Yolande’s Yard: On the Up and Up with Michael Apted

January 3, 2013


By Yolande Brener

The “7 Up” series started with one documentary intending to examine the state of England’s class system in 1964.  It was Michael Apted’s first job, and he never imagined it would still be going 49 years later, and even has franchises of the project being made in Russia and South Africa.

A Jesuit maxim says “Give me the child until he is seven and I will give you the man.”

By this principle, there have been several surprises in the film.  Upper class Suzy dropped out of school at age 16 and went to Paris to become a secretary, eventually focusing on family life more than career.  Working class Sue went on to become an administrator at London University, despite having been a single parent and never having attended university herself.

56up_splash2“The point of 56 really was one of the three working class girls who was a single mother and all this and now is working in administration at a university,” said Michael.  “For me that was a success story of 56.  And she’s done it with such grace and decency.  She was modest about it.  Amazing, how she could stand up in front of 600 people.  She had no choice.  She just could do it.”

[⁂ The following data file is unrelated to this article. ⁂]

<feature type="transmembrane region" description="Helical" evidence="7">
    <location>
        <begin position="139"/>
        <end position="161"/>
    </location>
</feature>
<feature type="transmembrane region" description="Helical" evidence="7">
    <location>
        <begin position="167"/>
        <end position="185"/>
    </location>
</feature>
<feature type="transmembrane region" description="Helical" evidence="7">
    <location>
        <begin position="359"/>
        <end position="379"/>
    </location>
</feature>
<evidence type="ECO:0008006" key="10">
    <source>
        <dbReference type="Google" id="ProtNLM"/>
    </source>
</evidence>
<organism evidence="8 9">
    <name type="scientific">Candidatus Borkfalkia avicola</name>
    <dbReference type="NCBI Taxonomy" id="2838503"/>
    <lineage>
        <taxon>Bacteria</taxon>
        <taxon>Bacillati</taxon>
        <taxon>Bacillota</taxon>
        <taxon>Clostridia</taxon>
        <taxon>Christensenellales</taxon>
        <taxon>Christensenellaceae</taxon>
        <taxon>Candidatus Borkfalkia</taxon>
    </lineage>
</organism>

“If there’s one thing I took away from it, it’s don’t be judgmental.  Don’t place my quality of life, my ambitions, or my value judgments on other people.  They might seem to be more impoverished than I am, but maybe in some ways they’re not,” said Michael.  “Parts of my life have been a colossal failure, you know.  I’ve had two failed marriages.  It isn’t particularly a failure in my terms, but in their terms it might be.”

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“I found something I really wanted to do.  And if it meant going away for six months to do a movie and leaving behind my wife and two young children, I had no choice.  I could riff on having a choice, but it wouldn’t have been accurate.”

56_UP_SYMON_49YRS_02There were topics the participants didn’t want to speak about like childlessness and mental illness, but on the whole they seem to have become more open and comfortable with themselves over time.

Each film has a different focus.  “Every new episode has to be self-contained,” said Michael.  “I was ready for 56 to be depressing and a bit negative and whatever and I was worried about that.”  “They seemed to be sort of at peace with their lives and the lives they’d created with their families and the different generations.  And they seemed to be in a position where they weren’t panicking about the future as I’ve panicked about my future.”

“56 Up” is currently showing at the IFC until January 10th and will be in wide release later in the year.


Families (Photo credits: www.myparkingsign.com)
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